Ex-London Mayor Boris Johnson compares EU to Hitler

The former mayor of London, a champion of the "Brexit" campaign, has likened the EU's attempts to expand to what Nazi Germany tried to do. Meanwhile, Donald Trump is reassuring the U.K. that leaving the EU will make no difference to trade deals if he becomes president.

Attempts to unify Europe under one 'authority' have ended 'tragically' in the past, he warns

Former London mayor Boris Johnson, part of the Vote Leave campaign, said attempts to forge a single European superstate have, historically, ended 'tragically.' (Niklas Halle'n/AFP/Getty Images)

Ex-London Mayor Boris Johnson has compared the European Union's aims to those of Adolf Hitler, arguing that the 28-nation bloc is creating a superstate that mirrors the attempt of the Nazi leader to dominate the European continent.

Johnson's remarks in The Sunday Telegraph elicited outrage on the part of those campaigning to remain in the EU ahead of a June 23 vote on whether to stay or go.

In the interview, Johnson, the most prominent political figure arguing that Britain should leave the EU — opting for "Brexit" — says the past 2,000 years of European history had been dominated by doomed attempts to unify the continent.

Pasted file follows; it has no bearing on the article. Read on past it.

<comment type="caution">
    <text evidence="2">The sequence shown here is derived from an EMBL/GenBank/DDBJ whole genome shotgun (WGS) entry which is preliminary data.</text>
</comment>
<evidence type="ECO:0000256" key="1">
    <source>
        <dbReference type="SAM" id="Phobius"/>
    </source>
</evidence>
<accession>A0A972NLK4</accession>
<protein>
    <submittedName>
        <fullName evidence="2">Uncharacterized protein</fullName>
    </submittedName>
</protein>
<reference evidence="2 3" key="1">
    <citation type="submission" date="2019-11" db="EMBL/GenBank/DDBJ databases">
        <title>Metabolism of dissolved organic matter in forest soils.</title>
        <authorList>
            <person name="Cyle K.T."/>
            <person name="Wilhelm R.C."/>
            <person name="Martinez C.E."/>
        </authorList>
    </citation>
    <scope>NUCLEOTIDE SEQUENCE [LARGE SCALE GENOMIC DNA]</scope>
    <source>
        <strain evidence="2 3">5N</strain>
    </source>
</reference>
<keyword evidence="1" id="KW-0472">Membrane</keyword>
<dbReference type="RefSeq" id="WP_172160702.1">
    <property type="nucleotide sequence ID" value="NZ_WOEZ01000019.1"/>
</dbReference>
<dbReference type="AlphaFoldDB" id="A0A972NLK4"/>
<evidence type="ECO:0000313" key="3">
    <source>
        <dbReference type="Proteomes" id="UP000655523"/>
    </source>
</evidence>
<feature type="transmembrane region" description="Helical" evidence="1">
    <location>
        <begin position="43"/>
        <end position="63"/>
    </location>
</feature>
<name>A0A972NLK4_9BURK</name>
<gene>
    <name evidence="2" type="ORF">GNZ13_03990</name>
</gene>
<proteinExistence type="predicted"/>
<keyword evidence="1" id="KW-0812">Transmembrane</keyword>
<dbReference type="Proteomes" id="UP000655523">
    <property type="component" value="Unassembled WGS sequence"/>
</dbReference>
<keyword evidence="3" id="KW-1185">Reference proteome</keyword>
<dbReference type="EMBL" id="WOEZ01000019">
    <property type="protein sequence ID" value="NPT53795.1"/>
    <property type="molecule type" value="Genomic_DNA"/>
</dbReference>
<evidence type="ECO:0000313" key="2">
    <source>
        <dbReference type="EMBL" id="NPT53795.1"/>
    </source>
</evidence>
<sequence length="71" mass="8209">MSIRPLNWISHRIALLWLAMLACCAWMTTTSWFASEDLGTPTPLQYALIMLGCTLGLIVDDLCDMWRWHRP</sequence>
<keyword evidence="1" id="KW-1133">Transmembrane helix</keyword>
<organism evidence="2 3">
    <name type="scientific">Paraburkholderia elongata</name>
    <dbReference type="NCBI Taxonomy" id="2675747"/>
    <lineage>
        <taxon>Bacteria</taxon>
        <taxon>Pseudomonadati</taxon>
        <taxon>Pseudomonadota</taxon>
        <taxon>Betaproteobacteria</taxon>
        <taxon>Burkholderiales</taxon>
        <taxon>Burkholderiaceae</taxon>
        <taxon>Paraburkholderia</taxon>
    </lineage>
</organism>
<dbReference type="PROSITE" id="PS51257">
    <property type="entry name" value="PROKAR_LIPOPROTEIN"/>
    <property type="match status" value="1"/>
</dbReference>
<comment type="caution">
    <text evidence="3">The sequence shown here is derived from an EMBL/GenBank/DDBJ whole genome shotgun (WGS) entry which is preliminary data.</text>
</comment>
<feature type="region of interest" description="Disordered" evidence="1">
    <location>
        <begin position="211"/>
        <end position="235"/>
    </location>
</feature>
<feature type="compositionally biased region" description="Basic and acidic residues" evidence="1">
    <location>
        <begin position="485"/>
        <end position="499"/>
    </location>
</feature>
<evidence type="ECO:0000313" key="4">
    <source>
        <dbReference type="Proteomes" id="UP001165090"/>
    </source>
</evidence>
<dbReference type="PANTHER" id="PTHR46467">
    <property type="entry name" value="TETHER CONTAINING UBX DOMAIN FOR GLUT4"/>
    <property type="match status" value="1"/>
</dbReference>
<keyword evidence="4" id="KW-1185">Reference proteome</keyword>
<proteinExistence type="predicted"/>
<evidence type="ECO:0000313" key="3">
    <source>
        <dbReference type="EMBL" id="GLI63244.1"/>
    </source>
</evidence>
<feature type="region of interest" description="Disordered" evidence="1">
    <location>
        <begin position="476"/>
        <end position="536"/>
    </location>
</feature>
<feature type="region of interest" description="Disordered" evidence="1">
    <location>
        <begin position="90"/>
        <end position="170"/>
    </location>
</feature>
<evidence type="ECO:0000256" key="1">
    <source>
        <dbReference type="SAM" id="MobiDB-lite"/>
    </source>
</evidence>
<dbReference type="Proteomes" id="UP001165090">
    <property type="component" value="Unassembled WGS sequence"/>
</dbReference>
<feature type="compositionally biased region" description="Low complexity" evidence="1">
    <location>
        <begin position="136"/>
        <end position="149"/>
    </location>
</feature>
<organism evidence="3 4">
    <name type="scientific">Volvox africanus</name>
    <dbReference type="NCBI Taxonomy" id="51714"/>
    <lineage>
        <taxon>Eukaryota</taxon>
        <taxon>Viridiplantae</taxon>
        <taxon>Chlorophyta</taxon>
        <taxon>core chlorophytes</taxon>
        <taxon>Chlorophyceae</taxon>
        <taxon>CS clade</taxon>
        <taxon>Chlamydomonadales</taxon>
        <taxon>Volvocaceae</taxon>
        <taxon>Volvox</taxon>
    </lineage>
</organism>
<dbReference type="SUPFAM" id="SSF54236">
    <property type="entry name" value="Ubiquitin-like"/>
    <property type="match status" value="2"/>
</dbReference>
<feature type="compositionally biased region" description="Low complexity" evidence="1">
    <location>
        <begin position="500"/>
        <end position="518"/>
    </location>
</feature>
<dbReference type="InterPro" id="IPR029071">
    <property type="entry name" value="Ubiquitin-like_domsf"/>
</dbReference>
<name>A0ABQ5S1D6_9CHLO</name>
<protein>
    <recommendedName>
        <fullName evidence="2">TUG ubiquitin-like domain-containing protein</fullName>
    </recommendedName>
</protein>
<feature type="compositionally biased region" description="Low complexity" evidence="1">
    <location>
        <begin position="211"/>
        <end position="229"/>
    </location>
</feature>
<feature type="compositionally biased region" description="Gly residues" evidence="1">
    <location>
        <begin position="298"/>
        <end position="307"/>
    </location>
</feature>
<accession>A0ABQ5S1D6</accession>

He said while EU officials are using "different methods" from the Nazi regime, they share the aim of unifying Europe under one "authority."

He was quoted as saying "Napoleon, Hitler, various people tried this out, and it ends tragically. The EU is an attempt to do this by different methods."

Labour MP Yvette Cooper, a member of the Britain Stronger In Europe campaign, condemned Johnson's comments and accused him of playing a "nasty, nasty game."

Meanwhile, presumptive U.S. Republican presidential nominee Donald Trump is reassuring Britain that leaving the EU will make no difference to any trade deals if he becomes president.

"You would certainly not be back of the queue, that I can tell you," Trump said in an interview with Piers Morgan, host of ITV's Good Morning Britain, to air on Monday.

Last month, U.S. President Barack Obama urged the U.K. to vote for the status quo.

He said Britain would not necessarily get a quick trade deal on its own should it decide to leave the EU, because the U.S. would be focusing on "negotiating with a big bloc, the European Union, to get a trade agreement done."